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Clinical Investigations: COPD |

Short-term and Long-term Outcomes After Bilateral Lung Volume Reduction Surgery*: Prediction by Quantitative CT

Kevin R. Flaherty, MD; Ella A. Kazerooni, MD, FCCP; Jeffrey L. Curtis, MD; Mark Iannettoni, MD; Leslie Lange, PhD; M. Anthony Schork, PhD; Fernando J. Martinez, MD, FCCP
Author and Funding Information

*From the Department of Internal Medicine (Drs. Flaherty and Martinez), Division of Pulmonary and Critical Care Medicine, the Department of Radiology (Dr. Kazerooni), Chest Division, and the Department of Surgery (Dr. Iannettoni), Division of Cardiothoracic Surgery, University of Michigan Health System; the Department of Biostatistics (Drs. Lange and Schork), University of Michigan School of Public Health; and the Medical Service (Dr. Curtis), Pulmonary and Critical Care Medicine Section, Department of Veterans Affairs Medical Center, Ann Arbor, MI.

Correspondence to: Fernando J. Martinez, MD, Division of Pulmonary and Critical Care Medicine, 3916 Taubman Center, Box 0360, 1500 E Medical Center Dr, University of Michigan Medical Center, Ann Arbor, MI 48109-0360; e-mail: fmartine@umich.edu



Chest. 2001;119(5):1337-1346. doi:10.1378/chest.119.5.1337
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Objectives: To evaluate selection criteria and duration of benefit for patients undergoing lung volume reduction surgery (LVRS).

Methods: Eighty-nine consecutive patients with severe emphysema who underwent bilateral LVRS were prospectively followed up for up to 3 years. Patients underwent preoperative pulmonary function testing, 6-min walk, chest CT, and answered a baseline dyspnea questionnaire. CT scans in 65 patients were analyzed for emphysema extent and distribution using the percentage of emphysema in the lung, percentage of normal lower lung, and the CT emphysema ratio (CTR, an index of the craniocaudal distribution of emphysema). All patients underwent at least 6 weeks of pulmonary rehabilitation prior to surgery. Outcome measures were FEV1, 6-min walk distance, and transitional dyspnea index (TDI).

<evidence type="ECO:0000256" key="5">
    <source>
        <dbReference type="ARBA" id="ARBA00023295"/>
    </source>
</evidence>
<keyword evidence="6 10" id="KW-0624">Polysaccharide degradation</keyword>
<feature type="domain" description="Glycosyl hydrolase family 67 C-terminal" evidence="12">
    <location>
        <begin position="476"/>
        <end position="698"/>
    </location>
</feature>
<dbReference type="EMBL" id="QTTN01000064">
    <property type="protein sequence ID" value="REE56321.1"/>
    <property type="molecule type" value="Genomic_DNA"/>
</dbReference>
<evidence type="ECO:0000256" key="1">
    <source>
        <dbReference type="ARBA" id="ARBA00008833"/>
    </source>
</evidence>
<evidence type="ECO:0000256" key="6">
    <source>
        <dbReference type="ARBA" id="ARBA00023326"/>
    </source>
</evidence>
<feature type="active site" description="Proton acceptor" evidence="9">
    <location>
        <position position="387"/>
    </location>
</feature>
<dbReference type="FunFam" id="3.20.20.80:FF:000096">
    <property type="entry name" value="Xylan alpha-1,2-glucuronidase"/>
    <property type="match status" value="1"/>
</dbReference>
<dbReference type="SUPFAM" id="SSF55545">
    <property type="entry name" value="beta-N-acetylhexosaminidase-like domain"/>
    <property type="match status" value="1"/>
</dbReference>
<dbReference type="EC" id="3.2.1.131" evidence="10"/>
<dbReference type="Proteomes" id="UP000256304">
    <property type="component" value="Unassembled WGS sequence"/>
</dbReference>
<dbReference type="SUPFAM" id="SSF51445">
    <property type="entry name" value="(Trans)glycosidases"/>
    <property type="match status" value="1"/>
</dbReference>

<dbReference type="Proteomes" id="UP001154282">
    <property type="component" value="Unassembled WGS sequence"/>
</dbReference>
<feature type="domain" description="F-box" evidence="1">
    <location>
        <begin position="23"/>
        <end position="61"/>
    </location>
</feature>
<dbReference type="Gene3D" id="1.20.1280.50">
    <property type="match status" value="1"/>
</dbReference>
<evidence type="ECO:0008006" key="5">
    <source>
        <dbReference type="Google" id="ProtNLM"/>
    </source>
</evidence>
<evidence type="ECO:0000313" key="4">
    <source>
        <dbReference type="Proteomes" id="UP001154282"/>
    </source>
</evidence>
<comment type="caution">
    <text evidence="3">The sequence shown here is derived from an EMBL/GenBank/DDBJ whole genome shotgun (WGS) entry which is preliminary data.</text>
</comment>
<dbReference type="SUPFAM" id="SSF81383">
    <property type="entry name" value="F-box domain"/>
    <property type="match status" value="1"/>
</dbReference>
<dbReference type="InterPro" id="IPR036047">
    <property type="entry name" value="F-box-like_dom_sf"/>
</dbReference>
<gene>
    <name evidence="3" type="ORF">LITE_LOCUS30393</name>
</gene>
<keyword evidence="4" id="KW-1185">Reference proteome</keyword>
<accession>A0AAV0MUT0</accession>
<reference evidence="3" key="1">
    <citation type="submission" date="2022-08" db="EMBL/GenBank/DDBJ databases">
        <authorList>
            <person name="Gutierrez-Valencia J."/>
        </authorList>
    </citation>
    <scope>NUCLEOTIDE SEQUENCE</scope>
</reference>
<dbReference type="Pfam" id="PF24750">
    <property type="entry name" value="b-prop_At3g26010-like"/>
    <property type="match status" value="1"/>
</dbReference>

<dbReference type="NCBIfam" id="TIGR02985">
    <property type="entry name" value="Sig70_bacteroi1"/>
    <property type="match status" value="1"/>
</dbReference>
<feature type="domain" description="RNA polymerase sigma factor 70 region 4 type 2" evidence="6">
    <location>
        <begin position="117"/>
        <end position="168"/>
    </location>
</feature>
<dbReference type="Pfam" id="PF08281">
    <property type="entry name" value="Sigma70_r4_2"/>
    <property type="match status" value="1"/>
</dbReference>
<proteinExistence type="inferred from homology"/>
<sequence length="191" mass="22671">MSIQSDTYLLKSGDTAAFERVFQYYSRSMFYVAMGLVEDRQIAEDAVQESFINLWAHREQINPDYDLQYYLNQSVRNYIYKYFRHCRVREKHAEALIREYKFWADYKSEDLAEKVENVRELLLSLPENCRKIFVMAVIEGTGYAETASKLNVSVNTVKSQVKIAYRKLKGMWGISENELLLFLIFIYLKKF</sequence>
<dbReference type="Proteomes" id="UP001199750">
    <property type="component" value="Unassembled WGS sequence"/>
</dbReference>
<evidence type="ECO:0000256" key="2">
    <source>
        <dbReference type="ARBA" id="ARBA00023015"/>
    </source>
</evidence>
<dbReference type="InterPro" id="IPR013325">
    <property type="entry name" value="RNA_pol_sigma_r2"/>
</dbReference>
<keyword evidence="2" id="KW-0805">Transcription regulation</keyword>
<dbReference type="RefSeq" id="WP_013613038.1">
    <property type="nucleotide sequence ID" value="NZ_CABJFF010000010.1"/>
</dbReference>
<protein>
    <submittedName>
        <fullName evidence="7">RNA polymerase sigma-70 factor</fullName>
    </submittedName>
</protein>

Results: Compared to baseline, FEV1 was significantly increased at 3, 6, 12, 18, 24, and 36 months after surgery (p ≤ 0.008). The 6-min walk distance increased from 871 feet (baseline) to 1,110 feet (3 months), 1,214 feet (6 months), 1,326 feet (12 months), 1,342 feet (18 months), 1,371 feet (24 months), and 1,390 feet (36 months) after surgery. Despite a decline in FEV1 over time, 6-min walk distance was preserved. Dyspnea as measured by TDI improved at 3, 6, 12, 18, 24, and 36 months after surgery. A high CTR was the best predictor of a 12% increase over baseline and an absolute increase of 200 mL in FEV1, although with a low area under the receiver operating characteristic curve. In addition, the sensitivity and negative predictive value of the CTR were limited. No radiographic or physiologic predictor was able to consistently predict a successful increase in walk distance or TDI.

Conclusion: LVRS improves pulmonary function, decreases dyspnea, and enhances exercise capacity in many patients with severe emphysema, although improvement wanes 36 months after surgery.

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